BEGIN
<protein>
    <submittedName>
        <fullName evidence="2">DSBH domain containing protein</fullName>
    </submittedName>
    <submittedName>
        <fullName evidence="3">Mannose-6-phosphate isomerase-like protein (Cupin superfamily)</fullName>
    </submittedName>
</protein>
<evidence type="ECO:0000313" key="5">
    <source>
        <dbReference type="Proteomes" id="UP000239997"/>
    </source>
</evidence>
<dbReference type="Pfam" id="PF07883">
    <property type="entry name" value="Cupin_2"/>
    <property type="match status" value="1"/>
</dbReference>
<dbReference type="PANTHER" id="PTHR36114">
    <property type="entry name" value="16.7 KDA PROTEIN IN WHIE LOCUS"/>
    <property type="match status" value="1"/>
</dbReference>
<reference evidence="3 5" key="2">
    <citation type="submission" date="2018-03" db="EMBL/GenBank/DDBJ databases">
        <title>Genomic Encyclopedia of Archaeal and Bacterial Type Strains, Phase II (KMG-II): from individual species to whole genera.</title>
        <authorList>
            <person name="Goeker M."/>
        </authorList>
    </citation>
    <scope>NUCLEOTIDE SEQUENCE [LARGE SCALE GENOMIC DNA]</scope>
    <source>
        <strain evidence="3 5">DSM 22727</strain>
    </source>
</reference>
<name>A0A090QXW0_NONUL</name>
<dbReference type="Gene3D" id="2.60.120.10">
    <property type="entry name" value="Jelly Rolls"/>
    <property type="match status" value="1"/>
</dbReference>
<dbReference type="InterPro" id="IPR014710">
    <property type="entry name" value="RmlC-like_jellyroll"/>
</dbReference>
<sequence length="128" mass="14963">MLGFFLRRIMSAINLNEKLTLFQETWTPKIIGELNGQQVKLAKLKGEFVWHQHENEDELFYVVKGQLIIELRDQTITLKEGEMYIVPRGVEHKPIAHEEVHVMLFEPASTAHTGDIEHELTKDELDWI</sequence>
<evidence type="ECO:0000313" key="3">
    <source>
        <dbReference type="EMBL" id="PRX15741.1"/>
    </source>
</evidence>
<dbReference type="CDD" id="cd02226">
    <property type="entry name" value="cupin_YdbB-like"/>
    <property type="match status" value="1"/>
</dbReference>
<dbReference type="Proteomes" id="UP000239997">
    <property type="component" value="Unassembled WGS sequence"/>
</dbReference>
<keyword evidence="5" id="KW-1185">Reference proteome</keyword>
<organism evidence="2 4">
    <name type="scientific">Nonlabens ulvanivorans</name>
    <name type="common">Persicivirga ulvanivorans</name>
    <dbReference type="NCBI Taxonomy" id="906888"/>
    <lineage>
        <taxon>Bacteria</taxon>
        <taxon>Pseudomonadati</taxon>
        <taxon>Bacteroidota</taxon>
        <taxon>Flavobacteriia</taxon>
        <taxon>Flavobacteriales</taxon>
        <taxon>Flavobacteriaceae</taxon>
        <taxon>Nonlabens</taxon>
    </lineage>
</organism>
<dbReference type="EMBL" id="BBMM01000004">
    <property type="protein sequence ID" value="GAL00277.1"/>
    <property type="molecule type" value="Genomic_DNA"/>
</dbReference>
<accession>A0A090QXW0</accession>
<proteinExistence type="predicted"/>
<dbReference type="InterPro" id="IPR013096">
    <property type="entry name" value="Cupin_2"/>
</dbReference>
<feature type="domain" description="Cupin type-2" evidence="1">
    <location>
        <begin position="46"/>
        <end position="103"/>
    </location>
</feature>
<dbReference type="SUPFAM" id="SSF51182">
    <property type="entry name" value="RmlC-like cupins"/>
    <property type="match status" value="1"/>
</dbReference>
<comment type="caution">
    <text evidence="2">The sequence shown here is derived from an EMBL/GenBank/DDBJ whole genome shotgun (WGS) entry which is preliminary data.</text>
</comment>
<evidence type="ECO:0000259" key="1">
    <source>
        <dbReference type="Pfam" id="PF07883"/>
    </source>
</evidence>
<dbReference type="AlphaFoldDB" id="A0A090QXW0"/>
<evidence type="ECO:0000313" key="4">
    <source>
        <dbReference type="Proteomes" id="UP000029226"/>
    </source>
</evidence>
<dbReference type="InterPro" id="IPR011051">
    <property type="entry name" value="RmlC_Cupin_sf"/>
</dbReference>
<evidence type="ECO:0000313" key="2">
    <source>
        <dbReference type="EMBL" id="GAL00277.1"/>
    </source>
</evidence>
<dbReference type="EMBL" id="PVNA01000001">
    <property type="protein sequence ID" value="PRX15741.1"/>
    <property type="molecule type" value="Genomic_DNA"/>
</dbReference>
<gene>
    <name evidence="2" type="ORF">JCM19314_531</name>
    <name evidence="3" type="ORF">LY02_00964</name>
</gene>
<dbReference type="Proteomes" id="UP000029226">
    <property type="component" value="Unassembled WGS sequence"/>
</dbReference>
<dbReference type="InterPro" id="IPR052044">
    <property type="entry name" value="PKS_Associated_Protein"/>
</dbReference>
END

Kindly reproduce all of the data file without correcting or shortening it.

<protein>
    <submittedName>
        <fullName evidence="2">DSBH domain containing protein</fullName>
    </submittedName>
    <submittedName>
        <fullName evidence="3">Mannose-6-phosphate isomerase-like protein (Cupin superfamily)</fullName>
    </submittedName>
</protein>
<evidence type="ECO:0000313" key="5">
    <source>
        <dbReference type="Proteomes" id="UP000239997"/>
    </source>
</evidence>
<dbReference type="Pfam" id="PF07883">
    <property type="entry name" value="Cupin_2"/>
    <property type="match status" value="1"/>
</dbReference>
<dbReference type="PANTHER" id="PTHR36114">
    <property type="entry name" value="16.7 KDA PROTEIN IN WHIE LOCUS"/>
    <property type="match status" value="1"/>
</dbReference>
<reference evidence="3 5" key="2">
    <citation type="submission" date="2018-03" db="EMBL/GenBank/DDBJ databases">
        <title>Genomic Encyclopedia of Archaeal and Bacterial Type Strains, Phase II (KMG-II): from individual species to whole genera.</title>
        <authorList>
            <person name="Goeker M."/>
        </authorList>
    </citation>
    <scope>NUCLEOTIDE SEQUENCE [LARGE SCALE GENOMIC DNA]</scope>
    <source>
        <strain evidence="3 5">DSM 22727</strain>
    </source>
</reference>
<name>A0A090QXW0_NONUL</name>
<dbReference type="Gene3D" id="2.60.120.10">
    <property type="entry name" value="Jelly Rolls"/>
    <property type="match status" value="1"/>
</dbReference>
<dbReference type="InterPro" id="IPR014710">
    <property type="entry name" value="RmlC-like_jellyroll"/>
</dbReference>
<sequence length="128" mass="14963">MLGFFLRRIMSAINLNEKLTLFQETWTPKIIGELNGQQVKLAKLKGEFVWHQHENEDELFYVVKGQLIIELRDQTITLKEGEMYIVPRGVEHKPIAHEEVHVMLFEPASTAHTGDIEHELTKDELDWI</sequence>
<evidence type="ECO:0000313" key="3">
    <source>
        <dbReference type="EMBL" id="PRX15741.1"/>
    </source>
</evidence>
<dbReference type="CDD" id="cd02226">
    <property type="entry name" value="cupin_YdbB-like"/>
    <property type="match status" value="1"/>
</dbReference>
<dbReference type="Proteomes" id="UP000239997">
    <property type="component" value="Unassembled WGS sequence"/>
</dbReference>
<keyword evidence="5" id="KW-1185">Reference proteome</keyword>
<organism evidence="2 4">
    <name type="scientific">Nonlabens ulvanivorans</name>
    <name type="common">Persicivirga ulvanivorans</name>
    <dbReference type="NCBI Taxonomy" id="906888"/>
    <lineage>
        <taxon>Bacteria</taxon>
        <taxon>Pseudomonadati</taxon>
        <taxon>Bacteroidota</taxon>
        <taxon>Flavobacteriia</taxon>
        <taxon>Flavobacteriales</taxon>
        <taxon>Flavobacteriaceae</taxon>
        <taxon>Nonlabens</taxon>
    </lineage>
</organism>
<dbReference type="EMBL" id="BBMM01000004">
    <property type="protein sequence ID" value="GAL00277.1"/>
    <property type="molecule type" value="Genomic_DNA"/>
</dbReference>
<accession>A0A090QXW0</accession>
<proteinExistence type="predicted"/>
<dbReference type="InterPro" id="IPR013096">
    <property type="entry name" value="Cupin_2"/>
</dbReference>
<feature type="domain" description="Cupin type-2" evidence="1">
    <location>
        <begin position="46"/>
        <end position="103"/>
    </location>
</feature>
<dbReference type="SUPFAM" id="SSF51182">
    <property type="entry name" value="RmlC-like cupins"/>
    <property type="match status" value="1"/>
</dbReference>
<comment type="caution">
    <text evidence="2">The sequence shown here is derived from an EMBL/GenBank/DDBJ whole genome shotgun (WGS) entry which is preliminary data.</text>
</comment>
<evidence type="ECO:0000259" key="1">
    <source>
        <dbReference type="Pfam" id="PF07883"/>
    </source>
</evidence>
<dbReference type="AlphaFoldDB" id="A0A090QXW0"/>
<evidence type="ECO:0000313" key="4">
    <source>
        <dbReference type="Proteomes" id="UP000029226"/>
    </source>
</evidence>
<dbReference type="InterPro" id="IPR011051">
    <property type="entry name" value="RmlC_Cupin_sf"/>
</dbReference>
<evidence type="ECO:0000313" key="2">
    <source>
        <dbReference type="EMBL" id="GAL00277.1"/>
    </source>
</evidence>
<dbReference type="EMBL" id="PVNA01000001">
    <property type="protein sequence ID" value="PRX15741.1"/>
    <property type="molecule type" value="Genomic_DNA"/>
</dbReference>
<gene>
    <name evidence="2" type="ORF">JCM19314_531</name>
    <name evidence="3" type="ORF">LY02_00964</name>
</gene>
<dbReference type="Proteomes" id="UP000029226">
    <property type="component" value="Unassembled WGS sequence"/>
</dbReference>
<dbReference type="InterPro" id="IPR052044">
    <property type="entry name" value="PKS_Associated_Protein"/>
</dbReference>